Agencies, Marketers Look To 'Preferred Relationships' For Programmatic Video

Kristi Argyilan, President, Magna GlobalIn a sign that programmatic video buying is becoming more essential, IPG's Magna Global has chosen video ad marketplace operator Adap.tv as its preferred partner. The deal comes a day after cereal marketer Kellogg turned to BrightRoll to help spearhead its programmatic video plans.

Magna, which is the research and buying arm for the IPG Mediabrands umbrella agency unit, is quick to note the deal is not exclusive and that the company still works with most of the established video ad tech. Magna North America President Kristi Argyilan said the deal has been in the works for more than a year – a sign of how complex it is to strike these kinds of arrangements – and so has nothing to do with AOL, which last week acquired Adap.tv for $405 million.

"It pre-dates AOL and does not involve them - other than that they are also valued partners of ours, and clearly we share some of the same values and vision for where the industry is headed," Argyilan said.

For the longest time, media buyers have complained about the lack of "premium video" available online for brand marketers. But in the last year, such grumbling has ebbed as video consumption and addressability have increased, and advertisers have gotten more comfortable.

Adap.tv will connect to Magna's Audience Measurement Platform, which operates like its in-house data management platform as part of its Cadreon trading desk.

In terms of why Magna turned to Adap.tv, as opposed to other marketplaces like Videology or BrightRoll, the reason was mostly likely its promise of matching its reach with clear controls for the agency.

Adap.tv often ranks number five in comScore's Video Metrix in terms of streams, behind YouTube, BrightRoll, Hulu and video supply side platform LiveRail. Still, its recent growth – 117% year-over-year, according to comScore – has been huge. In contrast, both Hulu and YouTube are down somewhat. Adap.tv also tends to rank about second or third in terms of unique monthly users. Still, the reach and uniques are nothing if buyers lack a clear choice of where to run video ads.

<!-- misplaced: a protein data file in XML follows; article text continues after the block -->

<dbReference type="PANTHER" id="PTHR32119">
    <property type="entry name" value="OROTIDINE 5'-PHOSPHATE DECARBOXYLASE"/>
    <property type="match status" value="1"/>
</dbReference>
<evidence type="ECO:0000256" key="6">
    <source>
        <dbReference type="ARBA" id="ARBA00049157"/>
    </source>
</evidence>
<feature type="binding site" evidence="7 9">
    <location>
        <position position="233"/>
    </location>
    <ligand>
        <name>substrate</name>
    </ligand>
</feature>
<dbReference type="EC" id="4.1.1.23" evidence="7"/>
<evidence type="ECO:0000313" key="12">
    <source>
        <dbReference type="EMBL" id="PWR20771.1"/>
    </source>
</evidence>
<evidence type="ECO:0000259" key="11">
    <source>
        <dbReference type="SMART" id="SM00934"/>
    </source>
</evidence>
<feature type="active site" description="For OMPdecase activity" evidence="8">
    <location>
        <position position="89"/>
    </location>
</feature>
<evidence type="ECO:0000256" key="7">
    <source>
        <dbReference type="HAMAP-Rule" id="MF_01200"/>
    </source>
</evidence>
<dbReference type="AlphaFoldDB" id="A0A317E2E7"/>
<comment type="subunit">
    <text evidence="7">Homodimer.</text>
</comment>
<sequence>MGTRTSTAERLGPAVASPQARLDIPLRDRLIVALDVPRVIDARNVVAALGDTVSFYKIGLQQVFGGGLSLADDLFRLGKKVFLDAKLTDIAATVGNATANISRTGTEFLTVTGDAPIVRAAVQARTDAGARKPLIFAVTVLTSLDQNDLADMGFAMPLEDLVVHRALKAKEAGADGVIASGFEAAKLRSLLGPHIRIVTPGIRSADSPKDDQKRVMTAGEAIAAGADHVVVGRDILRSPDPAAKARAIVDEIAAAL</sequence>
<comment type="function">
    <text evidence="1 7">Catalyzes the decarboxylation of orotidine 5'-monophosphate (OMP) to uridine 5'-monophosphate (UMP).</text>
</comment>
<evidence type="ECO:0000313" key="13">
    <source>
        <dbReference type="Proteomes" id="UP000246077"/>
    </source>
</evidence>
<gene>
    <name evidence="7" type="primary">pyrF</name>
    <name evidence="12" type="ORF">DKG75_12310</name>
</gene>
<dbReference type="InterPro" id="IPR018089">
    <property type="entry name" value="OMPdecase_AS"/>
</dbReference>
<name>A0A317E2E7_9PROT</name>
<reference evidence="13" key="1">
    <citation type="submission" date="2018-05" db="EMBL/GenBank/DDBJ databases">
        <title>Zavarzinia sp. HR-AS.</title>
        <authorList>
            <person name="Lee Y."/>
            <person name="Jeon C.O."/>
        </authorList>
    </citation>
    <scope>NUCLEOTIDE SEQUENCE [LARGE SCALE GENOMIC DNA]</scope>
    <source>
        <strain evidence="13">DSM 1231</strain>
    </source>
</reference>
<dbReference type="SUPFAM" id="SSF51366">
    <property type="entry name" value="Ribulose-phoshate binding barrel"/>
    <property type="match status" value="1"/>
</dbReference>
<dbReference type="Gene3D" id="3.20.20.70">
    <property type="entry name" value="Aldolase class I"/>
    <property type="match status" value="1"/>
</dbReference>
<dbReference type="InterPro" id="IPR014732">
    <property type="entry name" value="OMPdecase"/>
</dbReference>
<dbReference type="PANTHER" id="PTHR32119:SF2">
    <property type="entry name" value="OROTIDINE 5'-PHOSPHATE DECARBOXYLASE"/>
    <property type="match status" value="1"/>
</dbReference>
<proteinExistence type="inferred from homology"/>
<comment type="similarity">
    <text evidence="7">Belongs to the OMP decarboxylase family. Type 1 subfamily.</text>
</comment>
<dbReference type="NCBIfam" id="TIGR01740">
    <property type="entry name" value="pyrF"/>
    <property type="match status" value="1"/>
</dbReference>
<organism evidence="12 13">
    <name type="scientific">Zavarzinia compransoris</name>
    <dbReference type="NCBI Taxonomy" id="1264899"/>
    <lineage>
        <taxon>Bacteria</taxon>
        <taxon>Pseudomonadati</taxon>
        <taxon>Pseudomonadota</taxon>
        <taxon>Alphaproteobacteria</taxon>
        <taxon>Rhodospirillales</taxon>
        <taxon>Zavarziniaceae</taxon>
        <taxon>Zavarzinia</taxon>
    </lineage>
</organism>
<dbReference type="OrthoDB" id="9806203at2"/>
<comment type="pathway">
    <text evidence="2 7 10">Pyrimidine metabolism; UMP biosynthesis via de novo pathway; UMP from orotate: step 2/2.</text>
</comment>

Major publishers like Time Magazine, The New York Times, The Washington Post, Gannett and others are ramping up their video production. Many of them claim their inventory is sold out or that they still rely on limited sponsorships. Over time, however, as inventory expands, programmatic will become a bigger part of their sales programs. For the moment, the big winner in these deals is likely to be Google's YouTube, which remains by far the largest video operator and has the most traffic.

For the major publishers, programmatic video remains an incremental part of their ad strategy – a subset of a subset. But it represents a quickly expanding area for those same sites.

"While online video ad exchanges continue to grow, the online video market remains largely driven by ads placed directly on major media websites," said Peter Stabler, a Wells Fargo analyst, in a recent research note. Citing stats from video ad management platform Vindico, Stabler noted that roughly 65% of impressions were placed directly on sites owned by traditional media outlets (CNN, Hulu, The New York Times) and Internet brands such as Yahoo and YouTube.

With that in mind, expect programmatic players like Adap.tv and BrightRoll to announce more "special deals" as agencies and marketers refine their video strategies.

For Kellogg, the choice of BrightRoll as its main shepherd through the programmatic video market is predicated on proving higher completion rates, targeting accuracy and, naturally, how much they can lower eCPMs.

 

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